I recently heard about ghost bikes. White painted bikes, left at the spot where people had fatal accidents on bikes. It seems that this started in the United States but has been adopted by many other countries. It’s interesting because it tell stories from many different angles from one common starting point. It tells the story person that died as well as the place they died. While being a little macabre, it once again show the power of symbolism in telling a story. These objects take on and transfer meaning to the observer. Part of their storytelling power comes from the scarcity (see influence stories). If there were thousands of these people would pay less attention, but the few that you see stand out. Unlike a newspaper obituary, a list of facts and details, the Ghost bike can convey this and the emotion at the same time without words and reach a wider audience. The secondary meaning of safety is also communicated to the observer of the Ghost bike, something an obituary could never do.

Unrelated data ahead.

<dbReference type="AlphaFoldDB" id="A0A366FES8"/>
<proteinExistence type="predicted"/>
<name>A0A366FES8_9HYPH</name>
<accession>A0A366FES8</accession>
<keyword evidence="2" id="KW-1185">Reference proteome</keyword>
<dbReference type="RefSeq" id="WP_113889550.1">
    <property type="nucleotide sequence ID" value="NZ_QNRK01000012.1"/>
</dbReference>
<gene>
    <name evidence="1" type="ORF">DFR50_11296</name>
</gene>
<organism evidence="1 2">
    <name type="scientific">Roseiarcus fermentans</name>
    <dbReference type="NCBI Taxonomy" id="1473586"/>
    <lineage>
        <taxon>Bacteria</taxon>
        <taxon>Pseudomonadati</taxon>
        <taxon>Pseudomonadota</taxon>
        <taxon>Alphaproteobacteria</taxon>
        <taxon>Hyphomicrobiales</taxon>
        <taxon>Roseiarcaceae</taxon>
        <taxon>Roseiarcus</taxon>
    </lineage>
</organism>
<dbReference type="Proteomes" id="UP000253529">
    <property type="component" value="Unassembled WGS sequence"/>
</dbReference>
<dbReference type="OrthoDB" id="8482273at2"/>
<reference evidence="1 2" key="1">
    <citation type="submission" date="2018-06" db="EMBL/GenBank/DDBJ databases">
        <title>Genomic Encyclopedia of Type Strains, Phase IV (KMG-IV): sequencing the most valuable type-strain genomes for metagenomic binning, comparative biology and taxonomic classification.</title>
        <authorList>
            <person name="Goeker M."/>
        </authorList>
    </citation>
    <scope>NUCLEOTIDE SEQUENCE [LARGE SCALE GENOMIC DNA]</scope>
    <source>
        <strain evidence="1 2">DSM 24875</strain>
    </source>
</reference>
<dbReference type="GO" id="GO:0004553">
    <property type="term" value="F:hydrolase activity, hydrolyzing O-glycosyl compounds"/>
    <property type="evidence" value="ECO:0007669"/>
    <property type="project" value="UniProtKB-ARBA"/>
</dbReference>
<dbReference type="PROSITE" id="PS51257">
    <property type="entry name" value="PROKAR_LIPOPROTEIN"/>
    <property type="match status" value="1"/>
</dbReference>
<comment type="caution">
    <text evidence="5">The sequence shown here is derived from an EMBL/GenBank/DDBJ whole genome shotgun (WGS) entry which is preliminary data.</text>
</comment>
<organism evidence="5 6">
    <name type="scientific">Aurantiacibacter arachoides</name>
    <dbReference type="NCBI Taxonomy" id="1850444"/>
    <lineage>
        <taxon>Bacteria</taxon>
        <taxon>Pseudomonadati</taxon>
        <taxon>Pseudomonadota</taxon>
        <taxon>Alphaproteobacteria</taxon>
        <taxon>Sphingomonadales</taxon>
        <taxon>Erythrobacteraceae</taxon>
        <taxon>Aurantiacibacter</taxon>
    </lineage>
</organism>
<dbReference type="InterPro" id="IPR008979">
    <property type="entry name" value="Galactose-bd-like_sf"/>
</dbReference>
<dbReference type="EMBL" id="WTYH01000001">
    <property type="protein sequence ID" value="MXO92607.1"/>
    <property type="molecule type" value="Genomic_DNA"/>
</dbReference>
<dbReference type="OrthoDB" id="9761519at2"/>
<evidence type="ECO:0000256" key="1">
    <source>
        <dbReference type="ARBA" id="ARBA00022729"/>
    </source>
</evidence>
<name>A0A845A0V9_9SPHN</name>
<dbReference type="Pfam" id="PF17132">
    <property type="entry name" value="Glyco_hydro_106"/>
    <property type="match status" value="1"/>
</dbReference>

It strikes me in an od way that some people wanted to get across a message and found a way to tell their story effectively. When you look at brands we need to make sure they contain a story or your marketing materials will be just like the cyclist obituary! Unread and not memorable.